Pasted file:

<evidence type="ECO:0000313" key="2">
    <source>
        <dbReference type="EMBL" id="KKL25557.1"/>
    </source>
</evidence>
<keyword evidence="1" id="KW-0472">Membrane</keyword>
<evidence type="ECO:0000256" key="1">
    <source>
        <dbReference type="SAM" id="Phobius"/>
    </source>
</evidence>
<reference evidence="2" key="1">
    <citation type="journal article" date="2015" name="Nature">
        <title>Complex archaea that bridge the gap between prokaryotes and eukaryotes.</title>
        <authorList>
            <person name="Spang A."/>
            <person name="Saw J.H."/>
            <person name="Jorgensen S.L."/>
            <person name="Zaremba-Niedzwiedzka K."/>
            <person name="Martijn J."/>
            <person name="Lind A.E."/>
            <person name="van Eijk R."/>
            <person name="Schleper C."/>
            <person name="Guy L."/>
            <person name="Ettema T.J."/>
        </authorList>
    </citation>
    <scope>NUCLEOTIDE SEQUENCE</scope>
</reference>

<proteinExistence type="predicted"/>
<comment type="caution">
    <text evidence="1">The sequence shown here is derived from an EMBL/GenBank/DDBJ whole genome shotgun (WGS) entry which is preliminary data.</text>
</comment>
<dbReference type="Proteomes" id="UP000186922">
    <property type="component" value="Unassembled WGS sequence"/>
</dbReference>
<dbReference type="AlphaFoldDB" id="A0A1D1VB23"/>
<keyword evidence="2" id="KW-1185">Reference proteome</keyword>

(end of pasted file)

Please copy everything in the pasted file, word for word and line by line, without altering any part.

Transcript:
<evidence type="ECO:0000313" key="2">
    <source>
        <dbReference type="EMBL" id="KKL25557.1"/>
    </source>
</evidence>
<keyword evidence="1" id="KW-0472">Membrane</keyword>
<evidence type="ECO:0000256" key="1">
    <source>
        <dbReference type="SAM" id="Phobius"/>
    </source>
</evidence>
<reference evidence="2" key="1">
    <citation type="journal article" date="2015" name="Nature">
        <title>Complex archaea that bridge the gap between prokaryotes and eukaryotes.</title>
        <authorList>
            <person name="Spang A."/>
            <person name="Saw J.H."/>
            <person name="Jorgensen S.L."/>
            <person name="Zaremba-Niedzwiedzka K."/>
            <person name="Martijn J."/>
            <person name="Lind A.E."/>
            <person name="van Eijk R."/>
            <person name="Schleper C."/>
            <person name="Guy L."/>
            <person name="Ettema T.J."/>
        </authorList>
    </citation>
    <scope>NUCLEOTIDE SEQUENCE</scope>
</reference>

<proteinExistence type="predicted"/>
<comment type="caution">
    <text evidence="1">The sequence shown here is derived from an EMBL/GenBank/DDBJ whole genome shotgun (WGS) entry which is preliminary data.</text>
</comment>
<dbReference type="Proteomes" id="UP000186922">
    <property type="component" value="Unassembled WGS sequence"/>
</dbReference>
<dbReference type="AlphaFoldDB" id="A0A1D1VB23"/>
<keyword evidence="2" id="KW-1185">Reference proteome</keyword>